Do you know the name? Does anyone remember him? I certainly didn’t, even as I set out to research Lincoln’s Bodyguard. I had heard rumors of him before, but I never knew the name. It was a small historical fact, something dwarfed by the events surrounding it. But John Frederick Parker was Abraham Lincoln’s bodyguard. President Lincoln had a bodyguard, even at Ford’s Theater on April 14th 1865! Incredible!
In our world it seems crazy that we wouldn’t have bodyguards surrounding the President. We’ve grown used to the machinery that is the Secret Service. The limo nicknamed “Beast”, the well fortified helicopter “Marine-1”, and even the ubiquitous “Air Force-1” that only Harrison Ford has managed to destroy (obscure movie reference: http://www.rottentomatoes.com/m/air_force_one/). But back in the land of Lincoln, even as the nation’s one and only Civil War was wrapping up, we had no organization like the Secret Service. The White House lawn was open, individuals (not just the wealthy political donators), walked right into the President’s office to petition the man himself. It’s amazing Lincoln made it to a second term.
Late in 1864, the Metropolitan Police Force of Washington DC created a special unit of four officers to guard the president. John Frederick Parker was among them. He was well distinguished for the blemishes on his record, for sleeping on duty, for visiting brothels, and for conduct unbecoming an officer. But he remained not only on the police force, but even on Lincoln’s detail! He must have been related to someone important.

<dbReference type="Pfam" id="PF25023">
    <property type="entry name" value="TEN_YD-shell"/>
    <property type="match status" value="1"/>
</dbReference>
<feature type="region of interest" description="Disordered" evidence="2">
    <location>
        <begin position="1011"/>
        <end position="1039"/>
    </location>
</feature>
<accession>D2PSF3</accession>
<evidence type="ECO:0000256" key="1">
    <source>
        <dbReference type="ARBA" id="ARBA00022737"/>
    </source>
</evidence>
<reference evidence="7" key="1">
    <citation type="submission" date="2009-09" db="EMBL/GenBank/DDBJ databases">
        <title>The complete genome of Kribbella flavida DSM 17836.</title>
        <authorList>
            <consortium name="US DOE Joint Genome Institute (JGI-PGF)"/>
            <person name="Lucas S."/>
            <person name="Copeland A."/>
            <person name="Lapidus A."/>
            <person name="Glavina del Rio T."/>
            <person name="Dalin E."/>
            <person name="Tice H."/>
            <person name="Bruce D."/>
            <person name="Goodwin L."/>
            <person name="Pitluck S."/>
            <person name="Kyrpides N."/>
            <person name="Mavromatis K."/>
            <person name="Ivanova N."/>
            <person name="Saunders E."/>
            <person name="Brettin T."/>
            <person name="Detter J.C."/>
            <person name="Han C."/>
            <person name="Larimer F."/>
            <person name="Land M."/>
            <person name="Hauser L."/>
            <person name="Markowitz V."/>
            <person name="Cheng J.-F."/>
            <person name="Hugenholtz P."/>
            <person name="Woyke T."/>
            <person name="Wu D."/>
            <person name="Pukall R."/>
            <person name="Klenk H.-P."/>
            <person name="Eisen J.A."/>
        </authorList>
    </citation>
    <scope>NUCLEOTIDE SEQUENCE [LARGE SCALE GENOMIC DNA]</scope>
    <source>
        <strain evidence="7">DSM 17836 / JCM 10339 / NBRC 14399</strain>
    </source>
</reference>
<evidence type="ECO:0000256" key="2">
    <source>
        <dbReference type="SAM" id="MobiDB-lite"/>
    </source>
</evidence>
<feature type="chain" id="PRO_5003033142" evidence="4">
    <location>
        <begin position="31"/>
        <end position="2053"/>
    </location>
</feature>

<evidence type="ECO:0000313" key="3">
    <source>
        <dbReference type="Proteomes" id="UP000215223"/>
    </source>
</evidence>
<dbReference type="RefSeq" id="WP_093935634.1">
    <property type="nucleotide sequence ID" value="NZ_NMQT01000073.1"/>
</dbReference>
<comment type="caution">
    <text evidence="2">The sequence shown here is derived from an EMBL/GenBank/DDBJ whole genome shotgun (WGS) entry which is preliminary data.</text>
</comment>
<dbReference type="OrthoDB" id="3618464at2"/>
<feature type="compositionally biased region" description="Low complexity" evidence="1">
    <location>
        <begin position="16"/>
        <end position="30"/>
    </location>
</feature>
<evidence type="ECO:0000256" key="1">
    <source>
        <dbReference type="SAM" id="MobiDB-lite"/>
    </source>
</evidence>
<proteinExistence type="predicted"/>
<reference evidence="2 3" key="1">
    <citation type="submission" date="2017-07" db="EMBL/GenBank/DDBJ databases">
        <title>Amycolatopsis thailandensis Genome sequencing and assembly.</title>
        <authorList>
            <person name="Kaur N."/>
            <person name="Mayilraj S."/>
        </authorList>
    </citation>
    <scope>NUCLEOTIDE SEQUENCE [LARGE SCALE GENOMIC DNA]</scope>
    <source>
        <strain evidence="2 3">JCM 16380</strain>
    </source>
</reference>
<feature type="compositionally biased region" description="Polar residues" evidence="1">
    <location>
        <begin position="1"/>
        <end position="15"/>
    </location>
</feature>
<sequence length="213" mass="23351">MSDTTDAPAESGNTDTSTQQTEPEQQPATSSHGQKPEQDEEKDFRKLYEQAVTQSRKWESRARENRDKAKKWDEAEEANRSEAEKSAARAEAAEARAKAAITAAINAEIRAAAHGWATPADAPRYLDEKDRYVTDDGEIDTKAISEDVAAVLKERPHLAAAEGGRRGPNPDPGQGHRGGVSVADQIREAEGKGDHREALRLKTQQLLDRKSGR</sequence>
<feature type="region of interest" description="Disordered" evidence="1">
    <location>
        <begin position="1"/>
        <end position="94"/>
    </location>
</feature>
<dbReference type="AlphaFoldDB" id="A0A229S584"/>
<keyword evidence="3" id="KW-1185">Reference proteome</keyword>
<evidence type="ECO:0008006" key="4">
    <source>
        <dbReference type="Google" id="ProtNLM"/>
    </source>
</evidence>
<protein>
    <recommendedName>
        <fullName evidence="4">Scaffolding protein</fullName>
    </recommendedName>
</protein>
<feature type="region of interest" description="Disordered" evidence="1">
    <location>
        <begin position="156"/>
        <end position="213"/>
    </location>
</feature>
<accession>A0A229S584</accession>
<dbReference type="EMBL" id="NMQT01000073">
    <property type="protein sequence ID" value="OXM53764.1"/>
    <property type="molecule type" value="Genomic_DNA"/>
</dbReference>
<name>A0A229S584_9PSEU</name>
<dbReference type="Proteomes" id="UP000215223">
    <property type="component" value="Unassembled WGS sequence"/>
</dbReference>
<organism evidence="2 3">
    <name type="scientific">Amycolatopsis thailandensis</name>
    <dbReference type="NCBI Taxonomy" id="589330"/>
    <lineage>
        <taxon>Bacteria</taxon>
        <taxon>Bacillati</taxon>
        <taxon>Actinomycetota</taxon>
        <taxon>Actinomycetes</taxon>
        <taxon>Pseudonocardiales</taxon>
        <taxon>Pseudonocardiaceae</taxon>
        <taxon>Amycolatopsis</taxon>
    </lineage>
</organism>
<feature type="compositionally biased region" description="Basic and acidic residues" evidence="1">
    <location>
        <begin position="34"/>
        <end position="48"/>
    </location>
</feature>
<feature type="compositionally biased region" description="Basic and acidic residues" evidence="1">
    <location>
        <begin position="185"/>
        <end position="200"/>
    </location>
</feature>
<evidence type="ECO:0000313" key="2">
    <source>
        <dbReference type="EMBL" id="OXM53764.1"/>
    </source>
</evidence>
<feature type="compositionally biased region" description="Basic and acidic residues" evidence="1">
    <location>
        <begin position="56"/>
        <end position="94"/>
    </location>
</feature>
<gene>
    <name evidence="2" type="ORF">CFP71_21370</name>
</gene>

On that fateful night in Ford’s theater, he was there, stationed right outside the door to the Presidential box. During the first act he left his post in order to take a seat in the gallery where he could see the play. And then at intermission he joined Lincoln’s footman in the Star Saloon for drinks! No one knows for sure where Parker was when Booth crept into the Presidential box that night. We only know where he wasn’t! To be fair though, we don’t even know if he would have stopped Booth. In those days actors like Booth, the Hamlet of his day, were like our A-list movie stars. Parker may just have let Brad Pitt in to see the President. But we all remember John Wilkes Booth’s name. Can you imagine if Parker had been where he was supposed to be sitting, and if he had been good at his job? You and I and everyone else would know the name John Frederick Parker.
In a fitting bit of historical irony, there isn’t even a single photograph of the man. He’s even buried in an unmarked grave. He’s lost to history, as if history herself wants to forget him. The only thing he’ll ever be remembered for is his greatest failing, leaving us to always wonder…what would have happened if President Lincoln had a real bodyguard?